It is notable that the value of $si\u221272(si\u22121)12(3si\u221215)\u2009sin\varphi i2(i=1,2)$ is negative, with the limitation of 1 < *s*_{1}, *s*_{2} < 5. Therefore, the ampere-turn ratio of the two coils (*NI*)_{2}/(*NI*)_{1} is negative. In other words, the directions of the current flow in the two coils has to be opposite. To some extent, this is similar to the use of inverted currents in electromagnets to achieve small aspect ratio.

On the one hand, the aspect ratio should be decreased as far as possible to minish the volume of atomic sensors. On the other hand, the coil also should be big enough to hold some necessary devices such as a gas cell and photodetectors, what’s more, the aspect ratio also should be large enough to ensure the field uniformity. The case in which the aspect ratio of the coil is less than or equal to 1 is considered in this paper. Assuming that *s*_{1} = 5/4(*α*_{1} = 1/2), *s*_{2} = 2(*α*_{2} = 1) and (*NI*)_{2}/(*NI*)_{1} = −3, the solution of *ϕ*_{1} = 102.920° and *ϕ*_{2} = 115.187° can be obtained with the nested saddle coils configuration. Moreover, assuming that *s*_{1} = 25/16(*α*_{1} = 3/4), *s*_{2} = 2(*α*_{1} = 1) and (*NI*)_{2}/(*NI*)_{1} = −2, the solution of *ϕ*_{1} = 113.237° and *ϕ*_{2} = 116.709° can be obtained. Significantly, the ampere-turn ratio (*NI*)_{2}/(*NI*)_{1} is set to -3 or -2 to keep coil simplicity, however, each number of turns should be large enough to avoid perturbations in field homogeneity induced by the wires especially when a single turn is used.

The validity of the nested coils is demonstrated by numerical calculation examples. The coil diameter is set to 50 mm and the current is set to 1A. A cube with 10 mm side length located in the center of the coil is considered. In order to give a visual representation that removes the effect of different coil diameters, all lengths are expressed in form of the relative magnitude with respect to the diameter. In addition, the uniformity of each coil is evaluated according to the relative deviation with respect to the center field.

The two nested coils described above and three other existing configurations of single saddle coils with aspect ratios of 2, 1.75 and 1 are analyzed. The single coil with an aspect ratio of 2 is considered to be the ideal configuration, while the coil with an aspect ratio of 1.75 from Ref. 12 is considered as a compromise between the aspect ratio and the field uniformity. The single coil with an aspect ratio of 1 modified with the method proposed in Refs. 6 and 7, with the second derivatives of *B*_{x} with respect to *x* equal to zero is also calculated for comparison. Specific configurations of these five coils are shown in Table I.

Magnetic field uniformities produced by these five coils are shown visually by the following graphics. Fig. 3 shows the magnetic field relative errors of different coils along three coordinate axes. Fig. 4 shows the magnetic field relative errors of different coils on three coordinate planes. Both figures show that although the aspect ratios of the two nested saddle coils are reduced by 50% compared with ideal saddle coil, the field uniformities are still satisfactory. In order to evaluate the magnetic field uniformity of the coil in the entire target region, the probability distribution curve of the magnetic field uniformities in the target region is introduced. The relative errors of all points in the entire target region are considered as probability samples. Fig. 5 shows the probability distribution curves of the magnetic field uniformities of all the five coils. It shows that although the uniform performances of the magnetic field of the nested coils are somewhat reduced compared to the ideal coil, the nested coils are still good choices for small applications considering their smaller aspect ratios.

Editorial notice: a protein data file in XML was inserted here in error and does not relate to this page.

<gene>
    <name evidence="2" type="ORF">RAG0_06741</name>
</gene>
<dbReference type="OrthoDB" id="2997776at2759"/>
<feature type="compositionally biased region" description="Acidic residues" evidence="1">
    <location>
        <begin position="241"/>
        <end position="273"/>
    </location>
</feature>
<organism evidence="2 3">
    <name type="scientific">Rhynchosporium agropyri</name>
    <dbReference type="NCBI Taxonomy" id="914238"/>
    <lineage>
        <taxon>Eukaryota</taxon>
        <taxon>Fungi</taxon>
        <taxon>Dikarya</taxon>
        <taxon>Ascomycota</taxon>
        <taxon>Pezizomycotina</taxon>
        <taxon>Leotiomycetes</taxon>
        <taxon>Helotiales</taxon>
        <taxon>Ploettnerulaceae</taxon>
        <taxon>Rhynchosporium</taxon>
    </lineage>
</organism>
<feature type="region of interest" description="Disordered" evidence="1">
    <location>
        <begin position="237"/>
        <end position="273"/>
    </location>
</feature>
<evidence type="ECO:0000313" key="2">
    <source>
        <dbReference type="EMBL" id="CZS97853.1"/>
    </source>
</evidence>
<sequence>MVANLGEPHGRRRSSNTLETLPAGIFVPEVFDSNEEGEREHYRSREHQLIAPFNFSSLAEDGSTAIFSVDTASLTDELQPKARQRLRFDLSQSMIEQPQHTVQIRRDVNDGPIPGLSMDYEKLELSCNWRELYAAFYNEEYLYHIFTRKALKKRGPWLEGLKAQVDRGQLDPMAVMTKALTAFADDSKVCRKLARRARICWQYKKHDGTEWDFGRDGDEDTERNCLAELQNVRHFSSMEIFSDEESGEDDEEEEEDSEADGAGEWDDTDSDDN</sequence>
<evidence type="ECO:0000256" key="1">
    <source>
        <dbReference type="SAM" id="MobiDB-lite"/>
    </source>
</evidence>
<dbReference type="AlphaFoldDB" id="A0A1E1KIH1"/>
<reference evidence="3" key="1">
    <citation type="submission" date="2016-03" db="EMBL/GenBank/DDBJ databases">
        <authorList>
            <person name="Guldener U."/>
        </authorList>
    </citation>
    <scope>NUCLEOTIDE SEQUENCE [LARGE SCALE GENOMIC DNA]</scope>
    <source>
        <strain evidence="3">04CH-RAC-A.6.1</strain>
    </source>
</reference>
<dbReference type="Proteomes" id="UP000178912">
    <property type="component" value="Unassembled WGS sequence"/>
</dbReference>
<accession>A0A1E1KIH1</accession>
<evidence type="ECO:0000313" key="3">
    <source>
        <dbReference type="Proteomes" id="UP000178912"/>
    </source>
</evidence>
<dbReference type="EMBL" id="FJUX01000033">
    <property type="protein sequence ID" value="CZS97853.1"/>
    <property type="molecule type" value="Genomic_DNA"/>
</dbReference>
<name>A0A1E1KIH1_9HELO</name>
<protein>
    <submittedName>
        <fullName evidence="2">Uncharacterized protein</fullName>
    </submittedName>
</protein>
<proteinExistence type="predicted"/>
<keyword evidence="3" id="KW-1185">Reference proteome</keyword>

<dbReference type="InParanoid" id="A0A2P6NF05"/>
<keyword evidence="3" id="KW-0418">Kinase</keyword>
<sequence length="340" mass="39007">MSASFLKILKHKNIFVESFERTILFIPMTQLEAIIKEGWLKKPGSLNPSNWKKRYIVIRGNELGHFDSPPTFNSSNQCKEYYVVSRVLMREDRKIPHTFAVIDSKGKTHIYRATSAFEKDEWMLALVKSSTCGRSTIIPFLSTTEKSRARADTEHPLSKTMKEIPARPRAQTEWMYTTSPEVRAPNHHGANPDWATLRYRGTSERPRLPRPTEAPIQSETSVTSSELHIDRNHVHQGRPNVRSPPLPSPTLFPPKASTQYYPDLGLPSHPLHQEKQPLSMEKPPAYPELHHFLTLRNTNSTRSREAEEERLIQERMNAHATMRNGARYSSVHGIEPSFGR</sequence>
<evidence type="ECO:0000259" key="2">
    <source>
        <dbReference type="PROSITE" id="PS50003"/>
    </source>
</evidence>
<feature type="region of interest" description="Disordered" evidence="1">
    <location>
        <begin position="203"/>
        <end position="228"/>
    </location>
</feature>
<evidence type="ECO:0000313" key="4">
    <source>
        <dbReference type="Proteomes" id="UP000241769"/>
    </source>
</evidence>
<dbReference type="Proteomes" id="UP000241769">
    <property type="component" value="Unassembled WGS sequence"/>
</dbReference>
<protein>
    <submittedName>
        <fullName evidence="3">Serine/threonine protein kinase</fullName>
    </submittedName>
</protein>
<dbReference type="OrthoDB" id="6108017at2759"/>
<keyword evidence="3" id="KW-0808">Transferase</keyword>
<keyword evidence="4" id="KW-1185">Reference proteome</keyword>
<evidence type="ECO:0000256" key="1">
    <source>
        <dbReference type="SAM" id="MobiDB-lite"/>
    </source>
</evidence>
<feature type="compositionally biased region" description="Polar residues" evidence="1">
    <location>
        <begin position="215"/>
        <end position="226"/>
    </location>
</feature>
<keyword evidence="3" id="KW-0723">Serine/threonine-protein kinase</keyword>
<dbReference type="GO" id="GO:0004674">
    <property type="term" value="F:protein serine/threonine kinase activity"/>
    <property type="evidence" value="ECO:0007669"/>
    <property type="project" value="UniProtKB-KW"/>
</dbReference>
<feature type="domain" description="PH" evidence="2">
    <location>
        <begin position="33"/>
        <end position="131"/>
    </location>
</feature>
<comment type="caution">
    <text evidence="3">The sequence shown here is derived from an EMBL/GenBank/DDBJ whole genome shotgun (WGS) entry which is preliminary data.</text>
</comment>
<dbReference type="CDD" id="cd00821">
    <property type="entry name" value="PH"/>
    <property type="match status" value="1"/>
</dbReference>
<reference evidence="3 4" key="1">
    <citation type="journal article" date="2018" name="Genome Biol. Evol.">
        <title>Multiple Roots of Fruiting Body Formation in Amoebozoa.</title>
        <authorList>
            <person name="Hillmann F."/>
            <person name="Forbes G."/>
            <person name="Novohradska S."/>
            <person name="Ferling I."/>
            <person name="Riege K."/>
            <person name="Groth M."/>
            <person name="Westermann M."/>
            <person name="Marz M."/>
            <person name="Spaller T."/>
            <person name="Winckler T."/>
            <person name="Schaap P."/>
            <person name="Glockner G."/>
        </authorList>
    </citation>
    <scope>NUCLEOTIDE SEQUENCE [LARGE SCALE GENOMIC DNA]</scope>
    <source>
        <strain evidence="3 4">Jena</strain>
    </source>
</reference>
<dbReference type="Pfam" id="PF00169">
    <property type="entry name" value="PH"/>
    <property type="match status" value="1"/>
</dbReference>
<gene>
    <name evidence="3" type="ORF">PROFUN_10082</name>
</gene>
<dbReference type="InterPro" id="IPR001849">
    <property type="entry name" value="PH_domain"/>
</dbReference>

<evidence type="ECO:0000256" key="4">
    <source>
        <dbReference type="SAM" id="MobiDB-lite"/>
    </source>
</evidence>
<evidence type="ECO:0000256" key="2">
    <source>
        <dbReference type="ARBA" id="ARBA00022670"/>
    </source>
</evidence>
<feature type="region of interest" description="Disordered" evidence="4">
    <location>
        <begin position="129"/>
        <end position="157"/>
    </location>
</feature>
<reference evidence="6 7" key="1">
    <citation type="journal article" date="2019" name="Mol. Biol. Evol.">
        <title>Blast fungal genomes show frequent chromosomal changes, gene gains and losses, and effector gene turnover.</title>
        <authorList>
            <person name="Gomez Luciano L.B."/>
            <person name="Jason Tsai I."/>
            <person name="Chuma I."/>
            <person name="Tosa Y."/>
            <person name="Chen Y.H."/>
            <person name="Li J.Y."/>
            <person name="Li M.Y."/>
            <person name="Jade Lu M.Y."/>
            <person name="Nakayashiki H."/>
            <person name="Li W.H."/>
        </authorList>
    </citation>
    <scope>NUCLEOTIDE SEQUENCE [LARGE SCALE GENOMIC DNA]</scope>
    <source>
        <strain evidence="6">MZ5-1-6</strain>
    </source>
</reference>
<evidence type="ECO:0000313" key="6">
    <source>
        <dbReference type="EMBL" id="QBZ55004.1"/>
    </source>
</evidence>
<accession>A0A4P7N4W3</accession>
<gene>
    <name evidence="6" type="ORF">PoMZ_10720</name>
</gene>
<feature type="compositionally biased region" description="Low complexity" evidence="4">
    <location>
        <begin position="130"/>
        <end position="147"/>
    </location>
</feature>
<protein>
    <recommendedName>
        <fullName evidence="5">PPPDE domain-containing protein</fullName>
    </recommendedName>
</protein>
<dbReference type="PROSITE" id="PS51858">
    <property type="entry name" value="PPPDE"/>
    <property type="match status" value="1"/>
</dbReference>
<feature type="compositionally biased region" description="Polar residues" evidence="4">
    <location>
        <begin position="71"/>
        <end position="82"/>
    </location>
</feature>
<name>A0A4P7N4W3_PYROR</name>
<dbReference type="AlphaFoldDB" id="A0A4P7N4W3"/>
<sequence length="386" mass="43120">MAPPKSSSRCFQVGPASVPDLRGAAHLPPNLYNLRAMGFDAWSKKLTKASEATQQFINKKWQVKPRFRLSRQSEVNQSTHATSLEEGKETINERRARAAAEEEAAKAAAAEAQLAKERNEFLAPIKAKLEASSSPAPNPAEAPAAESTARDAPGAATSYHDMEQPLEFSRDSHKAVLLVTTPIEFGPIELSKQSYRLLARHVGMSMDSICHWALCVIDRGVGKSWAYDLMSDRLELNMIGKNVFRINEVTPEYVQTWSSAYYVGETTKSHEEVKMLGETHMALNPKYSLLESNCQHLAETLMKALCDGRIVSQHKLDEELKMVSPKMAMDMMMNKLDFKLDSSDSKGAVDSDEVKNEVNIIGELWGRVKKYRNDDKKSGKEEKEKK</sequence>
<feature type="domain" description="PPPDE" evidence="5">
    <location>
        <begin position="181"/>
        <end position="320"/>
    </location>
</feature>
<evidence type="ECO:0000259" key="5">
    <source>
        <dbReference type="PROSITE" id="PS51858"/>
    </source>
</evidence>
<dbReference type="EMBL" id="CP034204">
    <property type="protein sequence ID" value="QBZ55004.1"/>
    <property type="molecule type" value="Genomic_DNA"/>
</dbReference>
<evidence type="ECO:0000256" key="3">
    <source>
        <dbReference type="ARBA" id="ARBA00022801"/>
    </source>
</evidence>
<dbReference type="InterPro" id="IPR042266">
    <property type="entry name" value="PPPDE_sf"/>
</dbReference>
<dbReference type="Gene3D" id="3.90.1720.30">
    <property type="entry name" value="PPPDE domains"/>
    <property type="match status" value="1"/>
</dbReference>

#### 2. Optimization of nested saddle coils

Nested saddle coils have advantages of balancing the trade-off between the aspect ratio and the field uniformity. However, the number of solutions is infinite since the three parameters *s*_{1}(*α*_{1}), *s*_{2}(*α*_{2}) and (*NI*)_{2}/(*NI*)_{1} are arbitrarily given in advance. Parameters will be optimized in this section to find appropriate configurations. Since the first three derivatives are equal to zero, the fourth becomes the main term of the remainder and can be used to estimate the uniformity of the magnetic field. Furthermore, considering all points in the region, the sum absolute values of fourth-order derivatives at the coil center can be minimized in order to obtain the most uniform field.

Some restrictive conditions must be applied in order to ensure the simple and compact structure. Firstly, the current of the outer and the inner coils has to be set to the same value by connecting them to a single current source. Secondly, the turns of the outer and the inner coils (both are divided by their greatest common divisor), assumed to range from 1 to 5 in this paper, should be few enough to produce a simple structure. Lastly, the aspect ratio of the coils must be low (assumed to be 1 in this paper). Optimization of the nested saddle coils can be expressed in a mathematical form as follows:

With the objective function and multiple constraints, a table of ranking about field uniformity can be obtained. Certain configurations with satisfactory magnetic field uniformity as well as simple structures can be selected in the table of ranking. Since the subjective criterion of structure simplicity and the restricted processing technic, the rank is changeable. Therefore, the table of ranking is not shown in this paper. Although the two nested saddle coil configurations introduced in this paper are not ranked on top, they represent a trade-off between the field uniformity, simplicity and convenience of the structure.